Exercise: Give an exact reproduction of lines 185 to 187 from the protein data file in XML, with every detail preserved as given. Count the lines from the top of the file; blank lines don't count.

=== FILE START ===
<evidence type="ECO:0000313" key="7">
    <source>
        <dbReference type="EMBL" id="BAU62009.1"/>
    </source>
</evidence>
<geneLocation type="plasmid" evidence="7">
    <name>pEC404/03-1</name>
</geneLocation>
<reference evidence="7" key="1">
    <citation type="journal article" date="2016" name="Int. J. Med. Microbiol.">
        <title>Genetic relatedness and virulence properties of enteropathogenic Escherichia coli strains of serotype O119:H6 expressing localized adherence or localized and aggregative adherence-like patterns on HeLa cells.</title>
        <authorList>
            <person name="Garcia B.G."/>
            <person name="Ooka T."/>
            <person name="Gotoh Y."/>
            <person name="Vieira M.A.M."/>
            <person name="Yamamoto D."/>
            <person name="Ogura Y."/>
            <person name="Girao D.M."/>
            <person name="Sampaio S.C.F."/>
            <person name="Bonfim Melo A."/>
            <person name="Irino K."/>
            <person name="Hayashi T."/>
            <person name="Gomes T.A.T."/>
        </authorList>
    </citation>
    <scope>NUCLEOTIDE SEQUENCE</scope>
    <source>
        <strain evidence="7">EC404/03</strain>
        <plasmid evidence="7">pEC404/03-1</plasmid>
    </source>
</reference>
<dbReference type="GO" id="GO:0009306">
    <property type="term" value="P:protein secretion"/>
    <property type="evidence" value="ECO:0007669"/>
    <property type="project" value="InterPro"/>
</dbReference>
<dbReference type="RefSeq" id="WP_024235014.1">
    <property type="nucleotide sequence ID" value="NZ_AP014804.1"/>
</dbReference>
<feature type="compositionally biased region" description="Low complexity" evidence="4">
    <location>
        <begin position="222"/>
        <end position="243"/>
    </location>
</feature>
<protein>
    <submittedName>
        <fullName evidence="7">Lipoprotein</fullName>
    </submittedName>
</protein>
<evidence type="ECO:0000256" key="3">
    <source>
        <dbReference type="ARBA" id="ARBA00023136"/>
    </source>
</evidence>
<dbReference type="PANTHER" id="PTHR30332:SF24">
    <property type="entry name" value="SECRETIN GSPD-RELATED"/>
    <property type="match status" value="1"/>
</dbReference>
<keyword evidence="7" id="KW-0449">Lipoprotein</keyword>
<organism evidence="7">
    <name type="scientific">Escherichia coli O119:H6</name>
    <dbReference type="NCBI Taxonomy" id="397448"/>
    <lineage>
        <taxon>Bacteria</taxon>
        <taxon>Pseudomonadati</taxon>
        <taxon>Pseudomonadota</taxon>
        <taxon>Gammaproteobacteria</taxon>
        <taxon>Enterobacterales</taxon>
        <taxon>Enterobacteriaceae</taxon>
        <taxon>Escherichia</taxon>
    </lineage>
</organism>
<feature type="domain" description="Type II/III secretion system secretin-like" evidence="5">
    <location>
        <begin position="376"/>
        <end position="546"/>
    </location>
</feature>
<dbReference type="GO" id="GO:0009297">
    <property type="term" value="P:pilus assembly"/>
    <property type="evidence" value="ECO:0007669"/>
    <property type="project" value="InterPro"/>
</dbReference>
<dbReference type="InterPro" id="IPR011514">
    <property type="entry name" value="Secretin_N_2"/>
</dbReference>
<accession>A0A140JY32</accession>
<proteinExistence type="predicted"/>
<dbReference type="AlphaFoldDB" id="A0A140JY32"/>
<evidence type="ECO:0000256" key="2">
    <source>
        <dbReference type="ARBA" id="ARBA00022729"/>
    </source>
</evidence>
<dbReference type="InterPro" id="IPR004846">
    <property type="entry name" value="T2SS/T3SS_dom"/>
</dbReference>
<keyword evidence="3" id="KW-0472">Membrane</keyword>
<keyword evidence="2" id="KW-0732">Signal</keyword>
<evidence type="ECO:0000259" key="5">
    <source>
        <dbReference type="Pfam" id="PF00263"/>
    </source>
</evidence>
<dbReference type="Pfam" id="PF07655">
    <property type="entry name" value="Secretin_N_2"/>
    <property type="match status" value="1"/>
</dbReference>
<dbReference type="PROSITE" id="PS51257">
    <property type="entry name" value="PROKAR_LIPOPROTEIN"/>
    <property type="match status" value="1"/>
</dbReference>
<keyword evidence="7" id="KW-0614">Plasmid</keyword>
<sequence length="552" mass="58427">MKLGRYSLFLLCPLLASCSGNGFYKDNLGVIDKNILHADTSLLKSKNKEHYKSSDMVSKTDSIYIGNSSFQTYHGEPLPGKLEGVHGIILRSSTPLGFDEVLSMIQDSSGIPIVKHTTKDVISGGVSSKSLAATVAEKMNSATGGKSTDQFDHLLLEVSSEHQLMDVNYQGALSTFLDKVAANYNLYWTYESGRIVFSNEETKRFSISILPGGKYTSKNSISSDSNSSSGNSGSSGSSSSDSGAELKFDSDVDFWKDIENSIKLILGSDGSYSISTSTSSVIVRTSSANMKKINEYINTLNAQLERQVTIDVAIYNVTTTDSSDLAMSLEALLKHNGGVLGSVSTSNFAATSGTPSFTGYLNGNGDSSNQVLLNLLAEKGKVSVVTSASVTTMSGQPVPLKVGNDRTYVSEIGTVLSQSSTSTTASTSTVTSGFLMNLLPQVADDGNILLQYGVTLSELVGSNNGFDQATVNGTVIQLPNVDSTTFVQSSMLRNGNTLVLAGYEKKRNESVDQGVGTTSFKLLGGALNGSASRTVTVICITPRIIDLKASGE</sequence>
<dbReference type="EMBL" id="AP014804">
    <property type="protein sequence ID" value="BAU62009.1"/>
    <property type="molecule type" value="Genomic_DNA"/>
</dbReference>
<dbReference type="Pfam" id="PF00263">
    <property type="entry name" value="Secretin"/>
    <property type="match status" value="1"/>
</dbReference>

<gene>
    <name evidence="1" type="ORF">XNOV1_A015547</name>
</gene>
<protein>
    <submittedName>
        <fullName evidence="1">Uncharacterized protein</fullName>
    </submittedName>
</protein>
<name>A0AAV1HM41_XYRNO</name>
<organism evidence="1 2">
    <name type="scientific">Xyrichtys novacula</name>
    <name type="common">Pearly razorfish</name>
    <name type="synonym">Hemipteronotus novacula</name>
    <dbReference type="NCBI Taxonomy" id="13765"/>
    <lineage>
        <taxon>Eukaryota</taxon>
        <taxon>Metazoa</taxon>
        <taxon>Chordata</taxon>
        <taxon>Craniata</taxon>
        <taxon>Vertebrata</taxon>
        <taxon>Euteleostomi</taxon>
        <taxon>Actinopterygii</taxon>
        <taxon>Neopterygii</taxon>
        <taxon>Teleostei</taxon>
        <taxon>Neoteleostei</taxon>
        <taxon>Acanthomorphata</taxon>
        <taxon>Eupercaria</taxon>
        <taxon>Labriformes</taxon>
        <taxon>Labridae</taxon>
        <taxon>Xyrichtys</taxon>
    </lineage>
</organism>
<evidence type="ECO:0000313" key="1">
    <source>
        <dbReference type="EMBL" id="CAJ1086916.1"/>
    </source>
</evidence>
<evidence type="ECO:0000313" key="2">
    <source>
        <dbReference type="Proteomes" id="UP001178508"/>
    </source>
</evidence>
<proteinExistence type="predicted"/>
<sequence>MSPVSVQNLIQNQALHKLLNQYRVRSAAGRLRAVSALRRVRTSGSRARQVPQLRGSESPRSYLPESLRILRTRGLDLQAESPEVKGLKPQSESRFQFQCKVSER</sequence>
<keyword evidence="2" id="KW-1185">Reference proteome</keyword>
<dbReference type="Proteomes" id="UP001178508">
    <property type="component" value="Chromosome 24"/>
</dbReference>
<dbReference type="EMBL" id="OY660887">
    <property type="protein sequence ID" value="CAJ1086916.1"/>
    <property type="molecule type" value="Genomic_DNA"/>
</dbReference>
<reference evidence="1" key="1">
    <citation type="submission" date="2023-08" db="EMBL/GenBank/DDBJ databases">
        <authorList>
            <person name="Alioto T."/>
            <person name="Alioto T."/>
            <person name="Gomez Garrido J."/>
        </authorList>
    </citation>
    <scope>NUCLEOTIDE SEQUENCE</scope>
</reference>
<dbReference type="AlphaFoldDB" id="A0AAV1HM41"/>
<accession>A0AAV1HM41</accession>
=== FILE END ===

    <scope>NUCLEOTIDE SEQUENCE</scope>
</reference>
<dbReference type="AlphaFoldDB" id="A0AAV1HM41"/>